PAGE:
Meet the lesbian hero cop rewarded for her bravery during Hurricane Harvey

(Facebook/Toni Mascione)

A lesbian police officer who “lost everything” in Hurricane Harvey while she was protecting the people of Houston has been saved from homelessness by the LGBT community.

Toni Mascione left her wife Christina and their three children – nine-year-old Isabella Michelle and five-year-old twins Gabrielle Alexander and Ayden Ronin – to protect citizens.

The officer, who is also head of security at local LGBT nightclub Rich’s, explained that for those few days, her family had to drop down her list of priorities.

(Facebook/Toni Mascione)

(Facebook/Toni Mascione)

“We truly cannot think about, even for a split second, our own lives and the devastation we may be coming home to, because in order to make it through the mission, the mission must come first,” Toni told OutSmart Magazine.

“As an officer, the mission is always citizens you don’t even know. Families of police officers [also need to] put themselves last every time, because that’s part of it.”

She got the call, packed a bag of clothes, and took the one object she could not imagine losing in the hurricane: a wedding ring which was passed down from her mother-in-law.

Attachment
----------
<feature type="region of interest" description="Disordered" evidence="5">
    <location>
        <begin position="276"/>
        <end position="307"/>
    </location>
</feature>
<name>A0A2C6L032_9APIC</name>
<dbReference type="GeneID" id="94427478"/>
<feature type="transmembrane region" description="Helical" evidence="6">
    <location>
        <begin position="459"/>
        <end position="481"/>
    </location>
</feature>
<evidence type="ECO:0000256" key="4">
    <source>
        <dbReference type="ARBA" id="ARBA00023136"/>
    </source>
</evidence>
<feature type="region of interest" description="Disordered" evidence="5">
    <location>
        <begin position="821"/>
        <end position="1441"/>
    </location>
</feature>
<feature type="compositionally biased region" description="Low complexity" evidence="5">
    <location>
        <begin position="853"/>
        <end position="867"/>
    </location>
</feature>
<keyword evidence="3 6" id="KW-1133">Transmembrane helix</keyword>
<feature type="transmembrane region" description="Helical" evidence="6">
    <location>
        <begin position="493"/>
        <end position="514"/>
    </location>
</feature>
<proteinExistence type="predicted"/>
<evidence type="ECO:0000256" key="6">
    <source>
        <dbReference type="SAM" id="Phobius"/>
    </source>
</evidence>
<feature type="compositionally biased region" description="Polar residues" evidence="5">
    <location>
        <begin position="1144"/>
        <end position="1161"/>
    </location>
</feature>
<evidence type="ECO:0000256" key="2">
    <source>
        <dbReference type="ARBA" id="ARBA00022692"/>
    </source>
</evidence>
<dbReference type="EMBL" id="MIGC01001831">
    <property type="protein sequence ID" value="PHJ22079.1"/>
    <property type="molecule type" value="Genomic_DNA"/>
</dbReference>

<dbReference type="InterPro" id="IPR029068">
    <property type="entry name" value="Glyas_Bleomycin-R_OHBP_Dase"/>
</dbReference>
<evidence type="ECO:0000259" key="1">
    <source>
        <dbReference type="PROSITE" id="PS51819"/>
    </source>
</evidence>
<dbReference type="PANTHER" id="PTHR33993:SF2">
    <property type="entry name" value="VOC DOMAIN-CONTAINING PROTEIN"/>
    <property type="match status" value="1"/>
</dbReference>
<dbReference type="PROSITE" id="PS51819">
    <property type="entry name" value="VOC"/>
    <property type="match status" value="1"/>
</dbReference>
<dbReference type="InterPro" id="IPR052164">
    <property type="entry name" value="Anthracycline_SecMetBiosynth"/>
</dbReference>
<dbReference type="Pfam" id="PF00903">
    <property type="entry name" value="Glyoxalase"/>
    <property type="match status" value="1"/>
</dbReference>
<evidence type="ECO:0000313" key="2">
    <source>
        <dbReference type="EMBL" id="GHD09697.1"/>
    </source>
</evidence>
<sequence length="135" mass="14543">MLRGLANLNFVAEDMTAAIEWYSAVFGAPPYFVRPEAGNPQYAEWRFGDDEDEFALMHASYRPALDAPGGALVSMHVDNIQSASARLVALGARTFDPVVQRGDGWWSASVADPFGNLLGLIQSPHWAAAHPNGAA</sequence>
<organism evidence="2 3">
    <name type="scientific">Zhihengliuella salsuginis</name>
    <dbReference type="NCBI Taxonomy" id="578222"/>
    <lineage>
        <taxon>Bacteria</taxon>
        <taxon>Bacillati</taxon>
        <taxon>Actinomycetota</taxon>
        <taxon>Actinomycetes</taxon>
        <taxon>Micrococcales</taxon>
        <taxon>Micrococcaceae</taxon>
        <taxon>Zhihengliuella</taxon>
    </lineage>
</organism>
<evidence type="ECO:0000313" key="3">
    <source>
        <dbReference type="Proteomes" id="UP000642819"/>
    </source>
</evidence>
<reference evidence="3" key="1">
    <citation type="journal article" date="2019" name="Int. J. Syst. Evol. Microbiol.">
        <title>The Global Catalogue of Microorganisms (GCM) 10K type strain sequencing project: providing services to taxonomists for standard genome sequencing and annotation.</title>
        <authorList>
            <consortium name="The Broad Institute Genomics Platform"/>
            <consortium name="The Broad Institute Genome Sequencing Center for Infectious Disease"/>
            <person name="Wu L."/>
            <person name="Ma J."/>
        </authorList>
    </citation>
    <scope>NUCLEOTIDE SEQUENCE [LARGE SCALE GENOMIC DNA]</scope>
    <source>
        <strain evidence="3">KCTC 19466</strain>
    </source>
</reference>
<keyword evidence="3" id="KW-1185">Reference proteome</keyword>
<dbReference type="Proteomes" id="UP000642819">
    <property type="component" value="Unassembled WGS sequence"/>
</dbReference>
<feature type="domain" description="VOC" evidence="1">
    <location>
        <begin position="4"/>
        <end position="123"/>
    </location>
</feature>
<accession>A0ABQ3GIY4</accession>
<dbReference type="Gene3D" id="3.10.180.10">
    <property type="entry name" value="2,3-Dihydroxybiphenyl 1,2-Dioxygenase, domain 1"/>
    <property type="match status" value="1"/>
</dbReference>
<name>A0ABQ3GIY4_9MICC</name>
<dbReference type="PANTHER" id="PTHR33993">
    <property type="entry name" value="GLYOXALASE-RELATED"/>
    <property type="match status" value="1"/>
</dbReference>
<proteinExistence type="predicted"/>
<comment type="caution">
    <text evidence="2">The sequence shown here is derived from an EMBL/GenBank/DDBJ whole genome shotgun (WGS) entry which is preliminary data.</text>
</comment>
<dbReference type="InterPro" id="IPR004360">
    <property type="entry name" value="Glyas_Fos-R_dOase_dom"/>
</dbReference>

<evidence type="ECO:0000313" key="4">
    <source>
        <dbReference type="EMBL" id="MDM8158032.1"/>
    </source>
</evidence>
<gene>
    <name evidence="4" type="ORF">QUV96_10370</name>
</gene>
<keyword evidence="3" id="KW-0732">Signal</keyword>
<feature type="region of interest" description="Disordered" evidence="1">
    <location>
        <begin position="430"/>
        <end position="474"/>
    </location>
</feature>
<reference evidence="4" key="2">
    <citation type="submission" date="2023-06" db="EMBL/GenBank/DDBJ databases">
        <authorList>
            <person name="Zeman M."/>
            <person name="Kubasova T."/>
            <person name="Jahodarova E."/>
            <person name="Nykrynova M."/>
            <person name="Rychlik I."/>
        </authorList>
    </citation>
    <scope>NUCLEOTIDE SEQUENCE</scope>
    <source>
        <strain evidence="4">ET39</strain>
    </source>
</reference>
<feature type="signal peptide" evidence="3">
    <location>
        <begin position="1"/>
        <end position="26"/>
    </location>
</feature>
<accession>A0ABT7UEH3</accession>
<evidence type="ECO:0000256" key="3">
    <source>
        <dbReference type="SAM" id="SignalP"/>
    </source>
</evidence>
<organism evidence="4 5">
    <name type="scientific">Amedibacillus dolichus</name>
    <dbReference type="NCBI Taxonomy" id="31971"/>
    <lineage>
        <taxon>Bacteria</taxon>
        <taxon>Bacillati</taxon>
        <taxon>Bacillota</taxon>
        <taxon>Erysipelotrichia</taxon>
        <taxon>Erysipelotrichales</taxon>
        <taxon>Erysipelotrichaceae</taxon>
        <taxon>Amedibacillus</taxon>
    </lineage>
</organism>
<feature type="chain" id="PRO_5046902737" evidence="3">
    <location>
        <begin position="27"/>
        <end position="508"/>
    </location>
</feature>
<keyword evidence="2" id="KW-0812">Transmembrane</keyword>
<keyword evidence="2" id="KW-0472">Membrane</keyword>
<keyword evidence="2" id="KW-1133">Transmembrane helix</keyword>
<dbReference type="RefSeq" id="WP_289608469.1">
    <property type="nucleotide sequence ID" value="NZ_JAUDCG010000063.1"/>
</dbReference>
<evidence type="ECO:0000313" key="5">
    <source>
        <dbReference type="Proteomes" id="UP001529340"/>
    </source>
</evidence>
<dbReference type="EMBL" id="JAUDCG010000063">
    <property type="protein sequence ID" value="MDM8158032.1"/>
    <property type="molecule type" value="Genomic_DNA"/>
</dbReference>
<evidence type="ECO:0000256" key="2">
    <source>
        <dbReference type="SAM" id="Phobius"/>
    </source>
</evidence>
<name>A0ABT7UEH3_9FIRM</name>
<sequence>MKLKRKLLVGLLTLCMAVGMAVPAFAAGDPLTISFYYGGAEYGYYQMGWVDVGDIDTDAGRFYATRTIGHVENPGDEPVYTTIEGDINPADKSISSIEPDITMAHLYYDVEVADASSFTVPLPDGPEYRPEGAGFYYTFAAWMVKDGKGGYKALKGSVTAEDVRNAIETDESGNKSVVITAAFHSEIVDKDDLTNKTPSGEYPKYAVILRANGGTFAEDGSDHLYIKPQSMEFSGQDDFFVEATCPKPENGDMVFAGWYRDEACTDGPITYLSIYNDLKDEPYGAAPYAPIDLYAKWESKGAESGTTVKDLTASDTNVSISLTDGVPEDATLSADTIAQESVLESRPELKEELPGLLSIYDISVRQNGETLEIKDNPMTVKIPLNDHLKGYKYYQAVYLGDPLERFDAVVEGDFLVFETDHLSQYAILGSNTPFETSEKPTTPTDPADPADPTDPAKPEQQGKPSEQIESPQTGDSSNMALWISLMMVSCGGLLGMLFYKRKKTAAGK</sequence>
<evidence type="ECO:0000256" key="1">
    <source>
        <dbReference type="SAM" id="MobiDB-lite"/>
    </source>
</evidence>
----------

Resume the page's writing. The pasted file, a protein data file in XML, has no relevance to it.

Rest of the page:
“This ring is extremely dear to my wife’s heart, which makes it intensely dear to mine because of all the love and hard work my late father-in-law poured into its purchase at a time when he had nothing,” she said.

“The selflessness and unconditional love that he passed down to my wife is something that cannot be replaced.”

She also grabbed the couple’s guns and moved her family from the flat they were renting to stay with friends.

The hurricane killed 84 and left tens of thousands displaced, destroying homes and businesses along its destructive path, and Toni was on the front lines, ensuring as many people as possible were safe.

When she returned home, she insisted on going in alone, so that she could prepare her wife and kids for what they were about to see.

Then she saw the devastation – and broke down.

“I don’t think I had truly prepared myself for what I saw,” she said.

(Facebook/Toni Mascione)

(Facebook/Toni Mascione)

“As an officer, you experience tragedy and pain and traumatic events daily. You are trained to numb, compartmentalize, and push through, because that’s your job.

“You have to be the one to hold it together for everyone else.”

This was too personal, though. It hit home.

“I think seeing my home and all my children’s toys and clothes – everything Christina and I had worked so hard for – destroyed, combined with everything I had seen over the last few days while on duty, I think that just broke me.

(Facebook/Toni Mascione)

(Facebook/Toni Mascione)

“I cried and cried and cried.”

The couple was able to salvage a few clothes, but everything else which hadn’t been packed for those few days was destroyed.

But the most painful loss for Toni was a collection which could not be replaced.

“I had saved every single letter and card Christina had ever written to me,” she said.